As an indicator of how desperate some mills are, a British scrap exporter sold an allshredded cargo to a Turkish steelmaker last week, probably an integrated mill there. Turkey’s rebar mills buy much of the foreign scrap that is brought into the country. These are bulk cargoes composed mainly of 80/20 heavy melt which is bought at a discount of $5 per tonne from the shredded scrap price. Thus, a $260-per-tonne heavy melt sale might also include a few thousand tonnes of shredded scrap with a $265per-tonne price tag. Sales of all shredded cargoes are exceptions and often are bought only by integrated mills. They want denser and cleaner melt material, i.e. denser and cleaner than what they expect to get with the 80/20 heavy melt.
Also, it isn’t just the bulk cargo shippers who are feeling the demand pressure from Turkey’s integrated mills. Indian traders are paying as much as $245 per tonne for shredded loaded into containers and dropped off at the U.S. East Coast docks. These shipments are destined for both the EAF mills and integrated steel producers in southern Asia.
Competition has become more intense between the exporters as well, some industry sources said. In addition to matching offers from his rivals, one East Coast exporter is sending its own trucks to pick up containers at dealers’ yards. That, said one Eastern trader, not only reduces the cost for the dealers, but it also solves the problem of finding and hiring a trucker to transport that scrap. “That eliminates a big headache for many of these smaller dealers,” he explained.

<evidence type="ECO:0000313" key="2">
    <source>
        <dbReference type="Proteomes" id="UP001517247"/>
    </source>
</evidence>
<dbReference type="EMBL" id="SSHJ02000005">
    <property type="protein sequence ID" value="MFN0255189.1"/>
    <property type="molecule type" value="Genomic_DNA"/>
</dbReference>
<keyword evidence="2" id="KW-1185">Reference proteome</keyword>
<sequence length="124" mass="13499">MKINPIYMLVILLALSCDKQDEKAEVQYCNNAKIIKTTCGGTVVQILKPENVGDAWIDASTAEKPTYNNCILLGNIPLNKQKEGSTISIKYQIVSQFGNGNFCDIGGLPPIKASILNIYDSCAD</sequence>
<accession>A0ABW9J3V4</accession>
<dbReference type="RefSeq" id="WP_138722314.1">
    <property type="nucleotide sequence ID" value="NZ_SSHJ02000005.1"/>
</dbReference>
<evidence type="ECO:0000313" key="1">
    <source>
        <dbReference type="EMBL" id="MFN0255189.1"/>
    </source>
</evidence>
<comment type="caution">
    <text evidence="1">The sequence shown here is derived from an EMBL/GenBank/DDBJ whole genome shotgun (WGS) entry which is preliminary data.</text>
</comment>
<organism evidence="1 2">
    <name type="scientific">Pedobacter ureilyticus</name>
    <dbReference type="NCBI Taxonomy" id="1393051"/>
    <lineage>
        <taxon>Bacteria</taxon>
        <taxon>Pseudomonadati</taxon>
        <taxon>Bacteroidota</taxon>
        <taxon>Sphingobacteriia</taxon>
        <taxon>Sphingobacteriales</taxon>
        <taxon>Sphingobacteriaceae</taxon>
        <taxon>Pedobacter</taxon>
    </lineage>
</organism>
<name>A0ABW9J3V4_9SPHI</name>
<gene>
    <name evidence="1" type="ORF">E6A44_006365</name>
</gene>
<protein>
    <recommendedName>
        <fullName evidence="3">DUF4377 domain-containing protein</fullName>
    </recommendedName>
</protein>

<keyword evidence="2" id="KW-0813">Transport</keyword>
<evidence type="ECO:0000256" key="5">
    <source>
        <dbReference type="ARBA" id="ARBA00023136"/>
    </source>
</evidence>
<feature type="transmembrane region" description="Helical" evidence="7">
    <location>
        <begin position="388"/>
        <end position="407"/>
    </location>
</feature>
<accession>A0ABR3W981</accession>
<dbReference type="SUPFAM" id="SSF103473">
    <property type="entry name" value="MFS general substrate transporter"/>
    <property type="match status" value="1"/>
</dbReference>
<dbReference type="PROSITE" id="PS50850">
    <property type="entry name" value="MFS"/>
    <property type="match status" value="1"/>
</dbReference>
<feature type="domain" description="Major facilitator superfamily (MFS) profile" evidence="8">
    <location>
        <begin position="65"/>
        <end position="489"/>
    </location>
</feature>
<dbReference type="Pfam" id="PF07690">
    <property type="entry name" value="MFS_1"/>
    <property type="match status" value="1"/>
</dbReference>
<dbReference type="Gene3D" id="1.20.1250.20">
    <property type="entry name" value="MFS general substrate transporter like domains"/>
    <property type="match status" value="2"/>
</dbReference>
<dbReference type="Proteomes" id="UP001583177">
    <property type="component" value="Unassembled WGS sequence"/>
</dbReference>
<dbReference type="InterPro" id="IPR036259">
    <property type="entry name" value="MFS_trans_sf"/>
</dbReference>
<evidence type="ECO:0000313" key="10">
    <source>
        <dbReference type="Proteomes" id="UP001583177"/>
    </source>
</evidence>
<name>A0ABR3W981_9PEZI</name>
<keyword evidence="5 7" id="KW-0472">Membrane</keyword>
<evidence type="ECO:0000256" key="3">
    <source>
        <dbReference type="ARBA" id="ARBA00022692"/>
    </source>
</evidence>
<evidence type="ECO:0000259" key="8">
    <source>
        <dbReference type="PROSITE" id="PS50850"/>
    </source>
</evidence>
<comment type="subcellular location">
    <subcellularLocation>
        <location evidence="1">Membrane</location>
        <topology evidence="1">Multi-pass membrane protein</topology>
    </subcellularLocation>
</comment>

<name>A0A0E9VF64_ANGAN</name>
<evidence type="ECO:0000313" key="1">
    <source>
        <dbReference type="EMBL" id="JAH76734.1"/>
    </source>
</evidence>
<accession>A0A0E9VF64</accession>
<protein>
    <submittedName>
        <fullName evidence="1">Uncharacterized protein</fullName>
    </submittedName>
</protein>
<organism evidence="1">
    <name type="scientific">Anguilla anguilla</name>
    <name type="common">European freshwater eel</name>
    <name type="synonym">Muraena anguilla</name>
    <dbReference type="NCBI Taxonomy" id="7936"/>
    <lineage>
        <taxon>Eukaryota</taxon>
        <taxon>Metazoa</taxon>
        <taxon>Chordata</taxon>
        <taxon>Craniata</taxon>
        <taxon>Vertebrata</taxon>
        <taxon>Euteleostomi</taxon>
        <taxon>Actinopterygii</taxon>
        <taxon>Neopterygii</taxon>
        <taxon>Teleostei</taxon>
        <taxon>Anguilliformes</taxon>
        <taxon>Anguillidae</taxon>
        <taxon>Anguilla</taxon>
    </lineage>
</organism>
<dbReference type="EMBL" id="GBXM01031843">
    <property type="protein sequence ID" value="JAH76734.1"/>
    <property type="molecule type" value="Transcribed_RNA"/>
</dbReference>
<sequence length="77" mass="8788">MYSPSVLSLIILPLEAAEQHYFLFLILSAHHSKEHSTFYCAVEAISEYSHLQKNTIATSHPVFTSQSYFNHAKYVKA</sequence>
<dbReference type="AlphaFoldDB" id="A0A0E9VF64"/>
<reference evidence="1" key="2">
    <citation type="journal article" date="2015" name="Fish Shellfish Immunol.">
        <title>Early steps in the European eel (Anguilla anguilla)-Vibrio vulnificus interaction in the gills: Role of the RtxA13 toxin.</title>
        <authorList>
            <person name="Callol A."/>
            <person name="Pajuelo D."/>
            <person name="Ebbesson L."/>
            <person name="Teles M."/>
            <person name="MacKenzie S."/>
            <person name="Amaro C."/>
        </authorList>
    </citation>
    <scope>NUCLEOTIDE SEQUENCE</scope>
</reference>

One consequence of this is that steel mills in Ohio and in the Southeast have fewer pipelines to tap for additional scrap unless they are willing to pay sharply higher prices. In past years when their local shredded producers didn’t have enough material or demanded higher prices, these mills could turn to the East Coast shredders. That supply pipeline may be empty now. And they can't get as much from scrap exporters in Europe as they did earlier this year. Offshore sales and prices are spiking there as well.
Overseas demand may be putting more pressure on supplies of shredded scrap.
This offshore buying affects mainly the domestic market’s supply of shredded scrap and not the heavy melt. U.S. mills normally don’t buy much heavy melt from the exporters and the coastal scrap yards that are their (the exporters’) main suppliers. The 80/20 heavy melt does not meet their specs. Shredded scrap, whether it is produced at an export yard or a coastal shredder, is more uniform and most domestic mills will use it if the pricing is competitive.